We head back to the diner, where Charles is still wailing and shielding his coffee from terrorists. The piano man waltzes in with his female companion and they sit at another booth, looking very happy and making googly eyes at each other. We instantly don’t care for them, just because of the happiness. This is a sad song where people yearn about lost things, don’t come in here with your success story and make us feel even crappier about bad choices we’ve made.
Cut to Hillary in the backseat of some car, with her head shoved out the window as she belts out a few more lines. The car doesn’t seem to be moving, so I’m not sure where she thinks she’s going. (In the midst of this, we get a brief shot of Charles doing a very odd hand movement that seems to signify he has just been instructed to turn his head and cough. Is the waitress under the table, performing some type of medical examination? Good for her, showing initiative and having multiple career paths.)
We cut again to Hillary, because she’s still in that damn car, whipping her head around and gripping the lowered window. I think this is supposed to mean that she’s very distraught about certain decisions in her love life, but it might just be that she’s getting frustrated with the Sonic waitress who is taking way too long to roller-skate up with her cherry limeade and a foot-long chili dog.
Charles suddenly stands up and races out of the diner, without leaving any money at all on the table, never mind a tip. (Does this guy just not understand that you are supposed to PAY for food? What does he not get? Where was he raised?) He hurries along the sidewalk, and actually starts running, so he’s either really late for some rendezvous or the coffee has kicked in with a surprising vengeance. One should never stray far from available restrooms whilst consuming liquid caffeine, that’s just a dangerous road to travel.
And once again we check in with Hillary in the backseat of the car. Her hair is blowing around, indicating some type of wind disturbance, but I’m still not convinced the car is actually moving. (Where the hell is the driver? Why are there no other cars around them? Why aren‘t they stopping to pay tolls? How come irritating homeless people aren’t trying to wash the car windows? It’s just not very realistic.)
Realism aside, both Charles and Hillary somehow end up at this building where some type of formal dance is going on. (Hillary, who has apparently ditched the non-driven car at some point, does take time out of her mission to pose for the cameraman while she sings one of the critical lines in the song, then she starts running frantically again.) They sashay into the ballroom and start scouring the crowd, with all the dancers wearing black eye masks to heighten the tension as well as disguise the fact that we are seeing the same four extras from different camera angles. Budget issues, I guess.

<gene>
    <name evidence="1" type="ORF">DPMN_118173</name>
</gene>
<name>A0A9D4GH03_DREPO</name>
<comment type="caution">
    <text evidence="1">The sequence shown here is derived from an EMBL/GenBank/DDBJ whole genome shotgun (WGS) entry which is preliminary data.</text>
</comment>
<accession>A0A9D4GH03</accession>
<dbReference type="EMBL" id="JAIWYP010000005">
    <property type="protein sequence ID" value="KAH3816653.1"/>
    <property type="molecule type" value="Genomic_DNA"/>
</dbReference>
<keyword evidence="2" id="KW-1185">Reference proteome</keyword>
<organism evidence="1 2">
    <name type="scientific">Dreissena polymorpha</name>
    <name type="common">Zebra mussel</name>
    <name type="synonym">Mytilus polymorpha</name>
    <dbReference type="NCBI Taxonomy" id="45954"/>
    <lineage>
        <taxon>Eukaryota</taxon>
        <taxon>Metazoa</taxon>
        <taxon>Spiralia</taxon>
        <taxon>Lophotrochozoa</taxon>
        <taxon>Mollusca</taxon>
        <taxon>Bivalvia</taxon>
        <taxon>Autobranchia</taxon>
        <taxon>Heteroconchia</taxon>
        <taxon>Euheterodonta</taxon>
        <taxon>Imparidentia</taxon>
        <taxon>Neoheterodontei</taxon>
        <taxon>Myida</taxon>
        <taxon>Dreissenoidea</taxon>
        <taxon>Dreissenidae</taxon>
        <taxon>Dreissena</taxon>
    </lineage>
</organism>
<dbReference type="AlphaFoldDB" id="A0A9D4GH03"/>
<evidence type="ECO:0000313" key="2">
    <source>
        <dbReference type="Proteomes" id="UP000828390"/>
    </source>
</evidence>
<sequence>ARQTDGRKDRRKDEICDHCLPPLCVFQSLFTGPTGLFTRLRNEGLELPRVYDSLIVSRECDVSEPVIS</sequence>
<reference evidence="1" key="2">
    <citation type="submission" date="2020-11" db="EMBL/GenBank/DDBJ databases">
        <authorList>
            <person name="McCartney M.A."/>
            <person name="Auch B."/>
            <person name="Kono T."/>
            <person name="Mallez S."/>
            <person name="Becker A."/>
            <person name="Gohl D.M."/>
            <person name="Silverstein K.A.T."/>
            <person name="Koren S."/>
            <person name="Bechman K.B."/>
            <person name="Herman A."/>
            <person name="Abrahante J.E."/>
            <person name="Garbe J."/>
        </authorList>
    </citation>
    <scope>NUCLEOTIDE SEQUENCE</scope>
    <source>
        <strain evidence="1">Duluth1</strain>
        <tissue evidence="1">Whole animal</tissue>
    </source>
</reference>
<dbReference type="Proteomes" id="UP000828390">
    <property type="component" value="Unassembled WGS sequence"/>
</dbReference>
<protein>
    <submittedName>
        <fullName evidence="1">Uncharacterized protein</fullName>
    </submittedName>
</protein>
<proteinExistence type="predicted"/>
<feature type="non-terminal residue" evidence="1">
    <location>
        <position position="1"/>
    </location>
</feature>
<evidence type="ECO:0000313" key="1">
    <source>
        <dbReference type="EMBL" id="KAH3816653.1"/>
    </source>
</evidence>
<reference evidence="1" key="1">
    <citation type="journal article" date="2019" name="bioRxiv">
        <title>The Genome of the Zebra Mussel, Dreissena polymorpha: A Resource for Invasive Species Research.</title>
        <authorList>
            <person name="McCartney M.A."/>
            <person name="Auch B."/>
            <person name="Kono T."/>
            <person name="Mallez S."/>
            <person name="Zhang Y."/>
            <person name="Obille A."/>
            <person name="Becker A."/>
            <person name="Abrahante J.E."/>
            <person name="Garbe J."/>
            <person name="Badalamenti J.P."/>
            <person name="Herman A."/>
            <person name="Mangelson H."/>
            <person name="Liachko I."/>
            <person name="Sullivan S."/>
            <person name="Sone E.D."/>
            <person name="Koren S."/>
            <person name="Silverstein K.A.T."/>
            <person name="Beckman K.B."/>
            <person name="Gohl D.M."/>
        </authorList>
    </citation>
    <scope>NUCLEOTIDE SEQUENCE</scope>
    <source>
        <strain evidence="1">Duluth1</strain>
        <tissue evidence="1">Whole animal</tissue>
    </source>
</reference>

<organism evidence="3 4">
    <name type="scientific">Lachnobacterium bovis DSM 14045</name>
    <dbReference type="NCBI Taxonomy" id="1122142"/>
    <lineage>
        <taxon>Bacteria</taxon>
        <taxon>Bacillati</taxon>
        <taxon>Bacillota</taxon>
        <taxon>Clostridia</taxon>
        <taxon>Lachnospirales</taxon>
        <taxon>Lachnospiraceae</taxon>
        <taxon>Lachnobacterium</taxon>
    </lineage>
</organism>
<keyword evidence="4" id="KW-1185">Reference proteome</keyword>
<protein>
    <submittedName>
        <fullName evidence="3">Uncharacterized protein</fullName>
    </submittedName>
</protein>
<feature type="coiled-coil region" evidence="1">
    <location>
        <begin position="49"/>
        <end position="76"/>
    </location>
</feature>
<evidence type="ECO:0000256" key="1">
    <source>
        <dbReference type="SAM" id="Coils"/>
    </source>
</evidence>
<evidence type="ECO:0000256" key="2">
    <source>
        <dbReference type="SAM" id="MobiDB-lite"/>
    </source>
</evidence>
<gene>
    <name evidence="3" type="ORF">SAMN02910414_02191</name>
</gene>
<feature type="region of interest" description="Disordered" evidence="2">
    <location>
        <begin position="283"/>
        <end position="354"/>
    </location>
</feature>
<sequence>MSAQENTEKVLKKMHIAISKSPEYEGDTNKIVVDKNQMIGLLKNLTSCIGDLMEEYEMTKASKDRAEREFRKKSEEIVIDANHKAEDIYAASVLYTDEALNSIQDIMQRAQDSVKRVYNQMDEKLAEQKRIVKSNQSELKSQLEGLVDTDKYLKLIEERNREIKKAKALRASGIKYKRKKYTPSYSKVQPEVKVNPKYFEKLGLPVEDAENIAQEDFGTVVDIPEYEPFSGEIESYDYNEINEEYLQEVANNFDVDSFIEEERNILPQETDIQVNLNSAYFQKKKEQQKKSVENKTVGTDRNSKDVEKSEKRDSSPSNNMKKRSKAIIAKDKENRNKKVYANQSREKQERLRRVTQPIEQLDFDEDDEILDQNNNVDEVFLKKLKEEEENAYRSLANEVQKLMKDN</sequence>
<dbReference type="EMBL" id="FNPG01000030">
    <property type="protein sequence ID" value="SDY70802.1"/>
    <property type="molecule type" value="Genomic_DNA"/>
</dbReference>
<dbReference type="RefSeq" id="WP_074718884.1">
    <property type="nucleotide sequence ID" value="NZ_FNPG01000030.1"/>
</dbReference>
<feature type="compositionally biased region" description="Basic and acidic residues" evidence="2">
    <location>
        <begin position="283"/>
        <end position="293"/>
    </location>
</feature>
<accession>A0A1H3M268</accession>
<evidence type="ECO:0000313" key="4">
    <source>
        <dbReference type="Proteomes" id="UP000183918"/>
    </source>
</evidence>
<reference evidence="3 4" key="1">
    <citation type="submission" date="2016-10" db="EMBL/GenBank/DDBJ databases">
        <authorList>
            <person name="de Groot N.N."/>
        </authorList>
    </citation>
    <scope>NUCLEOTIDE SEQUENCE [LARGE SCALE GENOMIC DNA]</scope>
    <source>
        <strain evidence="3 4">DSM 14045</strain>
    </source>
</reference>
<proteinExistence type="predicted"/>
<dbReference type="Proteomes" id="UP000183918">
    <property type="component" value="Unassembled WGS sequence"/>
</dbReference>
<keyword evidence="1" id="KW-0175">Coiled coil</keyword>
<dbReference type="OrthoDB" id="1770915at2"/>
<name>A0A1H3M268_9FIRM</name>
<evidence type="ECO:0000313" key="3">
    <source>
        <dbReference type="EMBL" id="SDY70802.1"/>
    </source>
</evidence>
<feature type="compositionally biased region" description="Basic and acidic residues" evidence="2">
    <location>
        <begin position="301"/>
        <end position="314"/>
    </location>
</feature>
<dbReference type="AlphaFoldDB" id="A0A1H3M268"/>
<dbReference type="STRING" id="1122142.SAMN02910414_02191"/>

Despite the foreshadowing that Charles and Hillary are looking for each other, this proves to not be the case. Apparently the ones they need right now are not other members of the same band, which is actually a healthy advisory to follow. (It doesn’t work out when you lust after people who harmonize with you on a national tour. Just ask The Mamas and The Papas. Or Fleetwood Mac. Or ‘N Sync.)
Charles finds his lost love first, some blond who looks a bit like Hillary but is way younger and smiles a lot more. They moon at each other for a bit. Then Hillary finds her man, who doesn’t look anything like Charles but is way younger and smiles a lot more. (Yes, there’s a slight whiff of “robbing the cradle” about the proceedings, but I’m not a country singer so I don’t know all the dating rules.) Then the finally-happy couples hold each other and slow dance while some queen in charge of the party releases confetti over the crowd.
While everyone is reuniting and it feels so good, the piano man and his adoring mate wander in and start hugging as well, showing that you don’t have to be in a relationship where people fight and then sing about being drunk and lonely. You can get along just fine, with no issues or restraining orders, and you still might be featured in a music video. There’s hope for everyone.
Well, maybe not everyone.
The final shot is of the sad balloon that started all this mess. Now the poor thing is lying on the carpeted floor of the crappy hotel, half-deflated, with its tragic ribbon all trampled and unloved. I’m not sure how we’re supposed to take this, but it’s certainly not an inspiring image. What are they telling us?
Maybe it’s a promo for the next Lady Antebellum single. Something along the lines of “Need Your Helium Now” or “Latex on My Mind” or “Love Don’t Live Here on the Floor”.
Or maybe not. Discuss amongst yourselves.
Click here to watch this video on YouTube.
Originally published on 02/05/10, revised and updated with extra flair for this post.